President Joe Biden’s administration is moving ahead on approving the Gateway Tunnel project, Transportation Secretary Pete Buttigieg said Thursday.

“I share your sense of urgency with Gateway and related projects,” Buttigieg told the House Transportation Committee. “This is a regional issue but one of national significance because if there was a failure in one of those tunnels, the entire U.S. economy would feel it.”

During his presidential campaign, Biden pledged to support Gateway, a new railroad tunnel under the Hudson River to allow the existing tubes to be closed to repair the damage caused by Hurricane Sandy.

Buttigieg on Thursday said the department hoped to complete the project’s long-delayed environmental impact statement by the end of June.

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In-person voting before Election Day almost a done deal in NJ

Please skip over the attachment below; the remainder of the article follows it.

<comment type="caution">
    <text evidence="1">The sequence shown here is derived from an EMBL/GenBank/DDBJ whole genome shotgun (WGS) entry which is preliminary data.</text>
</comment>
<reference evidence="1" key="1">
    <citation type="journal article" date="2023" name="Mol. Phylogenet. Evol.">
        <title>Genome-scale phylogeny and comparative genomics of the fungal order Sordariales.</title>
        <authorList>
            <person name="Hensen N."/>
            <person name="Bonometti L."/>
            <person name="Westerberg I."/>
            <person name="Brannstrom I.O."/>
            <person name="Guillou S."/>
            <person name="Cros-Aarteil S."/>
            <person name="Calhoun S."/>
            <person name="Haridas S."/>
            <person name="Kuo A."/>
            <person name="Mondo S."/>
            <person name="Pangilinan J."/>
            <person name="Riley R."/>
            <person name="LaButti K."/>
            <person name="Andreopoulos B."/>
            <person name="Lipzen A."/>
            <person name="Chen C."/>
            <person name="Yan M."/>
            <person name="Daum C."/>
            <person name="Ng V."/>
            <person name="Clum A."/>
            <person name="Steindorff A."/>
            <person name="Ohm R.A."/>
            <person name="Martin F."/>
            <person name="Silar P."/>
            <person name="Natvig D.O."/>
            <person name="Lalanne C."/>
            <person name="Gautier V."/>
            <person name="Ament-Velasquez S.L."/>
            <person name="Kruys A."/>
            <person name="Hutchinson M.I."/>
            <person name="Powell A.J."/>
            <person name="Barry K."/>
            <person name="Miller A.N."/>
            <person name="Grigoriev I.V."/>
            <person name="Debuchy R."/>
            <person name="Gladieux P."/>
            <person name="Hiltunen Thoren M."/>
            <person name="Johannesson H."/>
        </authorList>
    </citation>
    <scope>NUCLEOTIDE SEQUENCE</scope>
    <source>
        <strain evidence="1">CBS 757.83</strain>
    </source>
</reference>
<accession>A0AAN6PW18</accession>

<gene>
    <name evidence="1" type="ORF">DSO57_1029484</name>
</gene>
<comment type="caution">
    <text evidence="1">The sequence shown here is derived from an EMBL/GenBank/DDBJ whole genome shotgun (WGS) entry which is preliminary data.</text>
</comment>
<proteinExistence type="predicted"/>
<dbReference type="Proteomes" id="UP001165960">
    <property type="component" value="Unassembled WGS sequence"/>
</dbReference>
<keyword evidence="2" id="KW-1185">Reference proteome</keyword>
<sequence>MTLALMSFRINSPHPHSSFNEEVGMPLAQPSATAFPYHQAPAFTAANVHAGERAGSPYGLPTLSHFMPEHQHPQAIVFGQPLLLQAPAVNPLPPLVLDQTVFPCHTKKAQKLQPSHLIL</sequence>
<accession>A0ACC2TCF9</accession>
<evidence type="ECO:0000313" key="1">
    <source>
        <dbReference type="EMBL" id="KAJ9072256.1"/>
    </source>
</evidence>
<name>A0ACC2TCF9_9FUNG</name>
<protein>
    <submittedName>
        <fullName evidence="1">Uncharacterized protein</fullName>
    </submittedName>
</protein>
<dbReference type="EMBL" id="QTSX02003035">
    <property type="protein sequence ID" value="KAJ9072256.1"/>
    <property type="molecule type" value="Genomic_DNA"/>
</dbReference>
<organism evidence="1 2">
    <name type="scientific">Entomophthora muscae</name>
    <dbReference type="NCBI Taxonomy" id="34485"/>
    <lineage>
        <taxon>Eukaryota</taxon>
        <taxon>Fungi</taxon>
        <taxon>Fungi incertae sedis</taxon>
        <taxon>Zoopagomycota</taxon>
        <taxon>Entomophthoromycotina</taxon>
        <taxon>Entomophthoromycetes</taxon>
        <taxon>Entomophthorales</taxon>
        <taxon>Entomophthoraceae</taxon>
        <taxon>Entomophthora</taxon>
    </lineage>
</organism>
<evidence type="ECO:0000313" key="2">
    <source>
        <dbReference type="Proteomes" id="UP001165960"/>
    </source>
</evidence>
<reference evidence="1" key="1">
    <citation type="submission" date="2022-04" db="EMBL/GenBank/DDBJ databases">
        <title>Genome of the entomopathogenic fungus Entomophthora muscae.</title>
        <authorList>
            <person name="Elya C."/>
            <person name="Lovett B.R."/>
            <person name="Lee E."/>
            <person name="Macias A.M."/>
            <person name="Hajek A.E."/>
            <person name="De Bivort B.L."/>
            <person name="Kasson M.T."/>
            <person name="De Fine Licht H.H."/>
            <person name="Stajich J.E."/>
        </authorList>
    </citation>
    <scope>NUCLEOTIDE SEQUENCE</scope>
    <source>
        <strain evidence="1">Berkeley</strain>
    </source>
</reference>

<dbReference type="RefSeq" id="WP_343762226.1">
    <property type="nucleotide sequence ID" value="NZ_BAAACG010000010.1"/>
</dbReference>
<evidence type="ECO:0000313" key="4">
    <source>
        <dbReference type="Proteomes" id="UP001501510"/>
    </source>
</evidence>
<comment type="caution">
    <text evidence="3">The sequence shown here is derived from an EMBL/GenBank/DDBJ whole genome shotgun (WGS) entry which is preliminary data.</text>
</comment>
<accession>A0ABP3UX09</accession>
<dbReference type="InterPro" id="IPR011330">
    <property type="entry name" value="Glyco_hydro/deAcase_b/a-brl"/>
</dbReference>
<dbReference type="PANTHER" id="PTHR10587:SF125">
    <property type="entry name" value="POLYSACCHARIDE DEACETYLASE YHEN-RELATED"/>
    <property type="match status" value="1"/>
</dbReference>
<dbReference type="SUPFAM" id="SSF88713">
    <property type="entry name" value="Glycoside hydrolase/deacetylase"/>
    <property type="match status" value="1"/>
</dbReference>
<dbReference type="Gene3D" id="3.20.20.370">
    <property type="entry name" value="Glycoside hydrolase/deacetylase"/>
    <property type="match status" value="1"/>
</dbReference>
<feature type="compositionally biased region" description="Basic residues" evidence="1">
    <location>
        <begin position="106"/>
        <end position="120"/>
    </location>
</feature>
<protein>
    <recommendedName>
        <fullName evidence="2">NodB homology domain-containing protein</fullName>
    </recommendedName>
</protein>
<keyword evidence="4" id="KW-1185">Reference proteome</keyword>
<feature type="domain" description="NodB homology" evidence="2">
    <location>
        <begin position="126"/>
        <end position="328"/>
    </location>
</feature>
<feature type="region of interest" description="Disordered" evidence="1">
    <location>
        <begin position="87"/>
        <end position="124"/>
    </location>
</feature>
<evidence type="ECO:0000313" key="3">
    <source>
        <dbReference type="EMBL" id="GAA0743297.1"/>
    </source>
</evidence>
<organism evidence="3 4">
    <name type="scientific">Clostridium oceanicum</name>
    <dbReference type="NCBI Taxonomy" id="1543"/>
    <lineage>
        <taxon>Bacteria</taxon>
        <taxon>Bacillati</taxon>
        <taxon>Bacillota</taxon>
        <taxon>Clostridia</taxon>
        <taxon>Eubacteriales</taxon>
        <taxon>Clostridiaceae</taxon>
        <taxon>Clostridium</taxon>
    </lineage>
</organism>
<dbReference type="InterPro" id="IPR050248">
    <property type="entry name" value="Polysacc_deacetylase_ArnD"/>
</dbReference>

COLLEEN O'DEA, SENIOR WRITER | MARCH 26, 2021

NJ Spotlight News

Paper-trail electronic voting machine

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New Jersey is poised to become the 25th state to require early, in-person voting by machine this fall. The requisite measure was on schedule for final passage by the state Senate Thursday, with Gov. Phil Murphy expected to sign as early as next week.

Despite numerous complaints by county election officials that there is not enough time and may not be enough money to successfully implement an early voting system in time for the November general election, the Senate quickly approved S-3203 by a 28-8 vote without comment. It was one of three election reform measures considered by the Legislature Thursday.

The early-voting legislation would require each county to open between three and seven polling places, depending on the county’s number of registered voters, for machine voting. Those machines would be available to voters for nine days — including weekends — prior to the general election, ending on the Sunday before Election Day. This year, that would be from Saturday, Oct. 23, through Sunday, Oct. 31. Counties now offer early voting only using paper vote-by-mail ballots according to schedules they specify.

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Police investigating ‘knucklehead’ maskless shopping protest planned at N.J. mall, Murphy says

Posted Mar 24, 2021